Meanwhile, at home in Montmartre, Berlioz and the erstwhile Juliet were acting out the familiar tragicomedy of the aging wife and the handsome husband whose career puts him in easy reach of temptation. Harriet, grown plump and alchoholic, pursued her husband with a jealousy born of despair. At last he slipped off on a tour of Germany, where he thought his music would do better than in Paris, leaving a note on the mantlepiece. ”But I did not go alone, ” he confesses sheepishly. ”I had a traveling companion.”
Marie Recio, his French-Spanish mistress, was a singer in her twenties whose figure was more admired than her voice. “She yowls like a cat,” Berlioz once told the pianist Ferdinand Hiller in strict confidence. ”That would not altogether be a misfortune if she had not the unhappy ambition to sing at all my concerts.” To keep the peace, he was obliged to make a place for her on his programs. ”And to sing what?” asks Legouve maliciously. ”To sing his music, his melodies! And he had to give way; he who was driven mad by one false note, who was made really ill by one false rhythm; he had to consent to hear his own works misrepresented, to conduct the very pieces in which he was being assassinated as a composer.” Yet her other qualities were evidently more endearing, and after Harriet’s death Marie became the second Madame Berlioz.
”The failure of Benvenuto Cellini at the Paris Opéra in September 1838 was a major setback in Berlioz’s career – henceforward the doors of the Opéra were more or less closed to him, and one of his most vital and inventive scores was never again performed in Paris in his lifetime. Subsequently his friend and champion Liszt staged the work successfully in Weimar in 1852 and again in 1856, but in a revised version. The modifications that Berlioz made for these performances contained some improvements but also sacrificed some fine music from the original version, and considerable changes were made to the sequence of scenes of the original second Act (which now became Act III, while Act I was subdivided into two Acts).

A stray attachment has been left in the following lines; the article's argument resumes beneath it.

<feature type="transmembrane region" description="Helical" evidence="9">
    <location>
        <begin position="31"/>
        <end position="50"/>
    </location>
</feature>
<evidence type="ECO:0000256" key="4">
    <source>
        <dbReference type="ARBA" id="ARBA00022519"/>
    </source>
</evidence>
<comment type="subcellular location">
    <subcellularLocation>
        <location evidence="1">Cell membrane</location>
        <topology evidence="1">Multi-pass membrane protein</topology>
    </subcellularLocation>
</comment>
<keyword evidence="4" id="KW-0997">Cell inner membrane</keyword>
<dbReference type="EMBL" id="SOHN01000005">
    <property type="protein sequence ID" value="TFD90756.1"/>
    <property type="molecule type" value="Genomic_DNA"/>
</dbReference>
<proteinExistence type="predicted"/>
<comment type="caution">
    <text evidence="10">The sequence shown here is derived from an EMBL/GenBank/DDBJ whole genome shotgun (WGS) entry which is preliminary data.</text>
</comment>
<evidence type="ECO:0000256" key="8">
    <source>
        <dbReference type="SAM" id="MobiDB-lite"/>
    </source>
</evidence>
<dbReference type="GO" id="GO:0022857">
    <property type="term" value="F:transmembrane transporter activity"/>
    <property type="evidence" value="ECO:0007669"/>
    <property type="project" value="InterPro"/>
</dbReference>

The overture, published separately already in 1839, is dedicated to Berlioz’s friend Ernest Legouvé; as Berlioz relates in his Memoirs, Legouvé had provided Berlioz with a loan of 2,000 francs at a crucial moment in the composition of the work, and this enabled him to complete the opera. The overture became quickly a successful concert piece which Berlioz performed in Paris and in his concert tours abroad, including a performance at St Petersburg in November 1867 during his last trip to Russia. It was the most brilliant concert overture he had written so far, remarkable for its imaginative and varied orchestral writing, its rhythmic vitality and its abundant melodic inspiration. The version known nowadays represents the result of rewriting by Berlioz – there survives a copy from the archives of the Paris Opéra of an earlier version, similar to the final version but with numerous differences in detail and orchestration, and longer by nearly fifty bars. As often, Berlioz’s second thoughts were more effective by being more concise.” ( hberlioz.com)